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Some Stars of Native Comedy
Join us for an evening of Native American comedy storytelling-Some Stars of Native American Comedy–The Rez Car Broke Down- presented by the Washington Center of the Performing Arts in partnership with Indigenous Performances Productions, a non-profit organization connecting the community through education and awareness of Native arts and artists.
Some Stars of Native American Comedy (aka Some Stars) features four Native American Comedy Storytellers carrying on the Native American Trickster tradition sharing their comedic take on life as filmmakers, script writers, directors, and comedians. They make up part of a growing group of Native storytellers creating a new wave of Native comedy productions across Turtle Island. Storytellers include Jim Ruel (Ojibwe), Taietsarón:sere “Tai” ((Kanien’kehá:ka (Mohawk) and Mi’kmaq from the Mohawk Territory of Kahnawà:ke)), Gilbert Brown (Modoc, Klamath, Paiute and Warm Springs tribe) and Sheila Chalakee (Muscogee Creek Nation). Their distinctive approaches of transforming issues facing Native people today into witty characters, crafted anecdotes and delightful asides makes them the trickster heroes of their own stories.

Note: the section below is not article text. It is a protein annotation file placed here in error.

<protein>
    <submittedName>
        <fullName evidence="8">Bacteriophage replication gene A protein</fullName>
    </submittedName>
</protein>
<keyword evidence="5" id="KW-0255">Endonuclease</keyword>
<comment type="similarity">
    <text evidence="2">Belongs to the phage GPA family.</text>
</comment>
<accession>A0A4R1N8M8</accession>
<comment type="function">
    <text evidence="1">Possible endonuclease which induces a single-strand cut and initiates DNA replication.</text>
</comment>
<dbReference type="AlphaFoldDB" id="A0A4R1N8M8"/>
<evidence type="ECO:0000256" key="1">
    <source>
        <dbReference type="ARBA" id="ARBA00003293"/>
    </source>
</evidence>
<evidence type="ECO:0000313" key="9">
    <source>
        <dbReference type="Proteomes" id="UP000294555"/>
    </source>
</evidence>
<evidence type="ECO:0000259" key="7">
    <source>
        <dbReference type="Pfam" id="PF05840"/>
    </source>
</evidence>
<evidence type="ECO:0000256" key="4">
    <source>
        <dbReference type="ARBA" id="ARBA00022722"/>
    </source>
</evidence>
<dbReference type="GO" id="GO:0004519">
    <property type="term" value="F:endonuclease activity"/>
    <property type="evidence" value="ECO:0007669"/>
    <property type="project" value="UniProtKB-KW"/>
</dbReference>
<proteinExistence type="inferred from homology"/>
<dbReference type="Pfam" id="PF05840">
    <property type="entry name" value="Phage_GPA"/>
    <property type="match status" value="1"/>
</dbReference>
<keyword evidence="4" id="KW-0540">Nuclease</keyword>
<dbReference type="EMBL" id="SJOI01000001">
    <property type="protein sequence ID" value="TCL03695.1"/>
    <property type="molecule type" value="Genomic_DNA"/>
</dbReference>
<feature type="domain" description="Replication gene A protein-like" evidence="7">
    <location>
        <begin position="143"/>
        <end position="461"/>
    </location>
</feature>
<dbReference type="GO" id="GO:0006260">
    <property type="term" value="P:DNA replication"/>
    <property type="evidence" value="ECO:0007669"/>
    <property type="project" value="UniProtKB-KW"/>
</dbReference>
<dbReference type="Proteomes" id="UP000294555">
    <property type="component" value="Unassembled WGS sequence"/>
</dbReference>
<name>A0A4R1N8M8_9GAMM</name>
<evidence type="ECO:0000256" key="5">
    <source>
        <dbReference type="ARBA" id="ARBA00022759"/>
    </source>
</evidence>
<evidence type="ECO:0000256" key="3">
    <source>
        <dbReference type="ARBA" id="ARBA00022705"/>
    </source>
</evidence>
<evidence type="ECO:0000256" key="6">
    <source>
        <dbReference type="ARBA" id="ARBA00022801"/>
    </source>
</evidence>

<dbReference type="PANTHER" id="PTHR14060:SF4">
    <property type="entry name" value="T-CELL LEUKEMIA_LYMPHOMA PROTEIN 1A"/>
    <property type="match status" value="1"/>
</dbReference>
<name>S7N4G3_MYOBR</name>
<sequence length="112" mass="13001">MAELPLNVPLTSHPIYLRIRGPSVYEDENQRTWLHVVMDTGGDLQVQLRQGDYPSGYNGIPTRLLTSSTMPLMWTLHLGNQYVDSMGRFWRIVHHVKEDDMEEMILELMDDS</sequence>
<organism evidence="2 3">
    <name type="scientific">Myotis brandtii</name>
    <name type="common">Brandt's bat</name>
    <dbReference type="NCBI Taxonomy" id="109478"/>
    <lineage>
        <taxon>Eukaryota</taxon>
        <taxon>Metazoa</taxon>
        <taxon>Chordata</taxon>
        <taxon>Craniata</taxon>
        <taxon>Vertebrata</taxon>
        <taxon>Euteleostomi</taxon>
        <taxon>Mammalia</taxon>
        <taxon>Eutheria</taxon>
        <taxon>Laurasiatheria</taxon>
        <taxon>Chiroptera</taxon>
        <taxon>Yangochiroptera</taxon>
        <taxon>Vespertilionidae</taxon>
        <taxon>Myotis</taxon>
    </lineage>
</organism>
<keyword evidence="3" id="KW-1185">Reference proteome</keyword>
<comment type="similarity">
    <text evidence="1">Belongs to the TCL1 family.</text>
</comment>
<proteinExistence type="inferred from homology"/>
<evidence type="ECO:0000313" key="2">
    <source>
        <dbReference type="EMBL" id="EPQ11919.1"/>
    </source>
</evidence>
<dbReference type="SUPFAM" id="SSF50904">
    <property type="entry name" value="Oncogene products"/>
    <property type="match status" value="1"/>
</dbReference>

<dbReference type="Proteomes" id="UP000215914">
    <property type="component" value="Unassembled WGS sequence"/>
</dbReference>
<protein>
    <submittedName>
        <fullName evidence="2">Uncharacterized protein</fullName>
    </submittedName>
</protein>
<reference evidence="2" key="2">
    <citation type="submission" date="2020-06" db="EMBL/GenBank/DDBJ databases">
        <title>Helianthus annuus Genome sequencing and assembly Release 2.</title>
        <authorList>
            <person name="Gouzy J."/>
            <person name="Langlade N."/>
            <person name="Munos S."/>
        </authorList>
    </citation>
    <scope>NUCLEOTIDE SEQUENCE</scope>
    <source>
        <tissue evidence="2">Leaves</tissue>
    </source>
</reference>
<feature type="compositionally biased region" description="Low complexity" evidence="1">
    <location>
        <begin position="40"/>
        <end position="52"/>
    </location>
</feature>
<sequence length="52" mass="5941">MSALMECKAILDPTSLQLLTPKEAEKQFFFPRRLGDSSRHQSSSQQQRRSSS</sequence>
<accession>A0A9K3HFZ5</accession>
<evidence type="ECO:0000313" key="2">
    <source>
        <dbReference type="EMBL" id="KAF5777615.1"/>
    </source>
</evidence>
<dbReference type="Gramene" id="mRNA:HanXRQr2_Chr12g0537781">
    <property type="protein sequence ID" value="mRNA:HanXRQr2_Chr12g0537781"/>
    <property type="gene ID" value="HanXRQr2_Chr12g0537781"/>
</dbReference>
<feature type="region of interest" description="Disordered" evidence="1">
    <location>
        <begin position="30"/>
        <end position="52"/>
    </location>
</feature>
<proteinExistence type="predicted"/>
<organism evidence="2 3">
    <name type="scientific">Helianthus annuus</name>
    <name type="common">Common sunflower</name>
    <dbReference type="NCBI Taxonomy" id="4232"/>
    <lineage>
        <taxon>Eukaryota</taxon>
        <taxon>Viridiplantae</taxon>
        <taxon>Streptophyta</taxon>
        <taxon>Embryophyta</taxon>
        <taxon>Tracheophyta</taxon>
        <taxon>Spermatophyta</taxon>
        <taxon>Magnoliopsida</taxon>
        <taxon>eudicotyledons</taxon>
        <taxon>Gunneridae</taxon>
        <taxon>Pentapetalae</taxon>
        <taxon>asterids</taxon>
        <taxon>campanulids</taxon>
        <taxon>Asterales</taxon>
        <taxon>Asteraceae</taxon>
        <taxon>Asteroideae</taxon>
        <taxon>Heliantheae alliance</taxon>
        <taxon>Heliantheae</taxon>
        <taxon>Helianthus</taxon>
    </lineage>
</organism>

Comedic Storytellers include: Jim Ruel, professional comedian whose work can be seen on Goin Native: No Reservations Needed, hosted by Native legendary comic Charlie Hill, combines sharp wit and mathematical absurdity in a vignette style with added quips to cut through cultural stereotypes like a warm knife through a stick of Land O’ Lakes butter. Taietsarón:sere, writer and actor of Peacock’s hit TV show Rutherford Falls, whose characters and observations turn issues of sociopolitical gravity into quirky, fun back-to-back laugh romps in the park. Gilbert Brown, wild horse rodeo cowboy, Pow Wow MC, crafts charming, heartwarming yarns with prank-like twists of living on the Rez, rodeos and just dealing with people. Sheila Chalakee, a comedian/director/writer seen on Amazon Prime and PBS combines impressive intellect and dark humor to make her instantly cool.
Together they create a heart-strings pulling, playing and fraying evening that will have you rolling in your seats asking, “how did Gilbert Brown, aka short-bird, get his middle finger bit off by a horse?”
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